DRIVERS can face hefty fines for parking illegally on single yellow lines but there may be cases where you can leave your car for longer than you think.
Experts have revealed the handy parking tips you need to know when it comes to single yellow lines.
Yellow lines can be a peril for drivers seeking somewhere to park.
Drivers can park on a single yellow line within set time periods.
But restrictions can vary depending on the area, time and day.
Drivers who park on a yellow line when they aren’t supposed to can receive a penalty charge notice (PCN).
These are issued by local parking wardens and charges can differ depending on the council and where you left your car.
A PCN can be up to £70 outside London and up to £130 in the capital, according to the AA.
The fine is usually halved if you pay within 14 days or you have 28 days to pay the full fine or appeal.
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Motoring and legal experts say there are times when you may be able to stop for longer on a yellow line or even appeal.
Here are some exceptions that may let you park on a single yellow line.
Drivers can usually stop on a yellow line to drop or pickup passengers or load or unload goods unless the signs say otherwise.
Ruth Peters, a lawyer for Olliers Solicitors, 说: “Single yellow lines mean no waiting pr parking during the times shown on nearby signs or at the entrance to a controlled parking zone.
“There are no standard times or rules. You must check the signs for timings that they apply.
“Therefore it is permissible to stop, load or unload goods, set down or pick up passengers. Providing this is continuous and does not exceed a reasonable amount of time then it would not normally be defined as parking.”
Where there are no kerb markings or signs, councils may have a maximum loading or unloading period.
例如, most councils in London provide a maximum loading time of 40 minutes but it must be clear that there is activity taking place and you haven’t just left your car.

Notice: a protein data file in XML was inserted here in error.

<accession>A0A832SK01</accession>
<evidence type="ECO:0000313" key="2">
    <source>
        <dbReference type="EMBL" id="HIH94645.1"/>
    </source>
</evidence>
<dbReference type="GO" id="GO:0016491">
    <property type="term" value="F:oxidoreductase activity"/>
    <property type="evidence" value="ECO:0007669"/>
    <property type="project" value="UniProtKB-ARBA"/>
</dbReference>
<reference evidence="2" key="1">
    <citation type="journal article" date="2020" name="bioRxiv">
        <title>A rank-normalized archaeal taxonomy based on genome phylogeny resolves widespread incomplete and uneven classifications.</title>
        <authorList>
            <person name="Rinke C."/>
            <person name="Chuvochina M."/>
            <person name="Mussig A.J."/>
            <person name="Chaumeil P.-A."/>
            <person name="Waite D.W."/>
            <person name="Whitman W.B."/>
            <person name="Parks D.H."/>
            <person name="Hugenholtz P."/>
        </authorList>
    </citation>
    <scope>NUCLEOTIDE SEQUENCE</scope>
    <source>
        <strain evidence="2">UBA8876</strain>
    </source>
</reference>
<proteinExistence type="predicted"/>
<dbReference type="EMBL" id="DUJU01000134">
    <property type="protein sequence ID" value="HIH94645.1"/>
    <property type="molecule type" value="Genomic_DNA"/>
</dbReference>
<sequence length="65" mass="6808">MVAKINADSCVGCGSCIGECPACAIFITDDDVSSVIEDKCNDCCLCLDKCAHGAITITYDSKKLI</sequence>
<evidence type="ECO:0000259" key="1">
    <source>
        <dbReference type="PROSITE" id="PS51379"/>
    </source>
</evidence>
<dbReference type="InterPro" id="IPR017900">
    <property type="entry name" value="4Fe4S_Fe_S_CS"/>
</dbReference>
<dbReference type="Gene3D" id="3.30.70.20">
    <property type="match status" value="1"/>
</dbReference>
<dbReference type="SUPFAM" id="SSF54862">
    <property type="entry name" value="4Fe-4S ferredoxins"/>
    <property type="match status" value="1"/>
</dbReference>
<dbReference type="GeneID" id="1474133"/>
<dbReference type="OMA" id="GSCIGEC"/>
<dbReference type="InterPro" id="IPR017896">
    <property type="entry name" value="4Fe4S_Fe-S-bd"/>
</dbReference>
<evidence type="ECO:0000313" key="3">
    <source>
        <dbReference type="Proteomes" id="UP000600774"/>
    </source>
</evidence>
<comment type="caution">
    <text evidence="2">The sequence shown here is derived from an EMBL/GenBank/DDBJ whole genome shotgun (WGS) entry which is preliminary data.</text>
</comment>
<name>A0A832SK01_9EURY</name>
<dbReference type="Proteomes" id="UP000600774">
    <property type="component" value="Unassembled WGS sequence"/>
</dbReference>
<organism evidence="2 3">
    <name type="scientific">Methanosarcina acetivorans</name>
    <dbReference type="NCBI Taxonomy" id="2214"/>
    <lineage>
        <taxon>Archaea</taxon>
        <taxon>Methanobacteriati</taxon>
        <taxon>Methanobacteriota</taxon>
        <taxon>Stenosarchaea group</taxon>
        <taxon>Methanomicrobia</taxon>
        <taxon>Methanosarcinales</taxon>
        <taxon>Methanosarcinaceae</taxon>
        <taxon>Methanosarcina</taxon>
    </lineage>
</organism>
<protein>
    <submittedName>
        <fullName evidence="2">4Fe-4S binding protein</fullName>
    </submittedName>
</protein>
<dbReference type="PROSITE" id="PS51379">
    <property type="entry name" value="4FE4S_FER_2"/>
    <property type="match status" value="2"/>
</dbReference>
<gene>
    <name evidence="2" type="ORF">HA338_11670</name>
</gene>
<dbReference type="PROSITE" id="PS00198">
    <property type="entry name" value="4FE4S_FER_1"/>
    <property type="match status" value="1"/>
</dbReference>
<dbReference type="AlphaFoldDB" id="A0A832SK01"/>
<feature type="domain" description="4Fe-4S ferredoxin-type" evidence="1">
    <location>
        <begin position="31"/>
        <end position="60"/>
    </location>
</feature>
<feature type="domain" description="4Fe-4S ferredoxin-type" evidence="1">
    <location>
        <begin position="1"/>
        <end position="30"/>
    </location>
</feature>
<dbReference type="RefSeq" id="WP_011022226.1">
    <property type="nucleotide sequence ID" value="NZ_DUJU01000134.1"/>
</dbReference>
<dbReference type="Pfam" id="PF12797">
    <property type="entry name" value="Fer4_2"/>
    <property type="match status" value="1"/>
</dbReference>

Some councils, such as the City of London, will give a 10 minute grace period to check that loading activity is taking place.
But The AA warns that it is always important to check and obey any time restrictions and not to rely on any grace periods as these will be at the discretion of parking wardens and aren’t guaranteed.
Jack Couzens, head of roads policy for The AA, 告诉太阳报: “Sometimes you can stop to drop off or pickup passengers on a single yellow line but the signs may tell you otherwise.
“或者, there may be small yellow lines marked on the curb at right angles to its edge.
“Nearby signs will tell you what the loading time restrictions are.
“If these lines are in pairs, that means no loading or unloading at any time.”
You can check a council’s parking policy on its website or find signs close to where you are parking.
There is much debate over the legal position of faded yellow lines.
Councils are supposed to keep their roads in good condition.
Khawar Altaf, of Azolvur, which helps fight unfair parking tickets, claims faded and unclear lines do not abide by the regulations provided in the Traffic Signs and Regulations Directions.
他说: “The law is clear about yellow lines single or double, they must be clear not faded along with signs erected to show restrictions.”
You would need to appeal this first to the council where you parked, and then through the courts if rejected, which could be a costly and lengthy process.
But Rebecca Ashton, head of policy and research at road safety charity IAM RoadSmart adds that parking restrictions would still apply.
她说: “Even where single yellow lines are faded, the traffic order that set them up is still in force and you should respect the rules and not park there.”
Alex Kindred, car insurance expert at Confused.com agrees.
他说: “If a yellow line is faded, it’s technically still there.
“Permitting that the line is somewhat visible or there is signage around showing that it’s a no waiting or parking zone, you will be issued a ticket.
“然而, if you had photographic evidence that the line was no longer there, such as the road had been resurfaced and the yellow line had not been painted yet, then you may be able to appeal the fine through the local council.”
Couzens adds that drivers should instead help each other out by informing councils of unclear lines and signs.
Blue Badge holders can usually park on single yellow lines for up to three hours.
But check with the local council as some such as London boroughs may have extra restrictions during set times or in specific areas.
Make sure you display your Blue Badge clearly in your car so a parking warden can check it or you can still be fined.
Here is where you can and can’t park if you are preparing for the final weekend of Christmas shopping.
You may also be able to park on a double yellow line for longer than you think.